In your mind you are cursing some day weeks ago when you didn't stretch properly and pulled a muscle. You probably didn't even think about it then, but now you are a few steps away from tearing that muscle in two. Your plan for a personal best is reduced to "I just want to make it over the line" and maybe, "geez I hope I'm actually running when I get to the line and not being carried over by some ambulance officers".
I'm finding that now, at the end of my PhD, I can see the line though I'm all out of energy. I put in a sprint and I get a bit closer but by the end of the sprint I'm thinking that it is too hard, I'll never make it, and I want to collapse. Then I slow to a walk and after a while my stubbornness convinces me to try again. Not long after that I'm sprinting again, and praying that in this sprint I will make it to the line because I'm not sure if I have the determination to give it another go if I don't.
Luckily, I'm also noticing that as I get closer to the line there are a lot of friends in the crowd cheering me on.

New blogs worth a mention

Hey, just thought I'd advertise a few new blogs while I'm busy procrastinating.
ReasonAndRhyme is Mohan Sarovar's new blog. He definitely thinks too much and likes music that is far too whingy - aside from these things his blog is a great read :-).
three-thirteen is Andrew Hines' freshly unpacked blog. Andrew is Mohan's office mate, they both inhabit the fabled Rm:313 (though "club qi" is far cooler). If Hinsey's blog sounds like mine it's probably cause we've only known each other for about 12 years... Nice to see he's keeping up the tradition of starting a blog just after starting to write his thesis!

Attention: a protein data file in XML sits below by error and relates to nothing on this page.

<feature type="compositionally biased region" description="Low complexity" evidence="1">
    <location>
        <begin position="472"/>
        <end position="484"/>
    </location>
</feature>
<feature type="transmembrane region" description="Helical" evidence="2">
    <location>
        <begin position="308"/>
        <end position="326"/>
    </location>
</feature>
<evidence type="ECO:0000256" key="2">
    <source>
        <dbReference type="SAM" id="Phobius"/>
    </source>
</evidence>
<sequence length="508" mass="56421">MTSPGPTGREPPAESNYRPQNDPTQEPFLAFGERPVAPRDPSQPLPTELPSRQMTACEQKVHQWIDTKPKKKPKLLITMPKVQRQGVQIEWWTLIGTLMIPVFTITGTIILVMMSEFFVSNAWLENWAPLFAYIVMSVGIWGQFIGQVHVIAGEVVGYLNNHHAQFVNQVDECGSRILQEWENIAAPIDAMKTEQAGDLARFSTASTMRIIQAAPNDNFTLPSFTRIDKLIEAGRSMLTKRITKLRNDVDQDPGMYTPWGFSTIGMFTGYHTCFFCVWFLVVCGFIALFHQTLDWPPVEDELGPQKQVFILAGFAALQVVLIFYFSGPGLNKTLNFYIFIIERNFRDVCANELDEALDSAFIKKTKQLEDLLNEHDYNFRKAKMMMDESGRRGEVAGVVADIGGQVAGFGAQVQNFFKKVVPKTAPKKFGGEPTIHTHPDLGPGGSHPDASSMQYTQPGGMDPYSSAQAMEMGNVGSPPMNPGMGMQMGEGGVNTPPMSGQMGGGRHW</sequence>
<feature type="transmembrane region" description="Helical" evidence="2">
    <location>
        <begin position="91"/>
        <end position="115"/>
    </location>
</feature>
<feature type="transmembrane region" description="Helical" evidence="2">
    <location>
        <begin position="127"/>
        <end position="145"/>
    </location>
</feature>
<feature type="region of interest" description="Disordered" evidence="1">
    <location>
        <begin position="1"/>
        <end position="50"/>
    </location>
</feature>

I'm guessing both of these blogs will discuss a healthy amount of politics, physics, music, rugby, cricket, and maybe even ultimate frisbee in the coming months.

And the bastards will get away with it...

Alan Ramsey gives a great example of how the Murdoch press works with conservative parties to achieve political means in this article in today's Sydney Morning Herald. The most distressing aspect of this example is the complete lack of noise in the media about this.
With any luck come the next Oztastic election Margo Kingston's efforts to give democracy a jump-start in this country will be successful. To read about her plans to circumvent the media and the political obstacles that occur in the current party-political system check out her new website.
Can the internet revolution foster social change in any non-economically driven way? I guess we'll just have to wait and see - though history tells us that the printing press did, radios did, as has television...
By the way, I'm still not finished my thesis so I shouldn't be posting - but the political animal in me is strong, and I have a small index finger.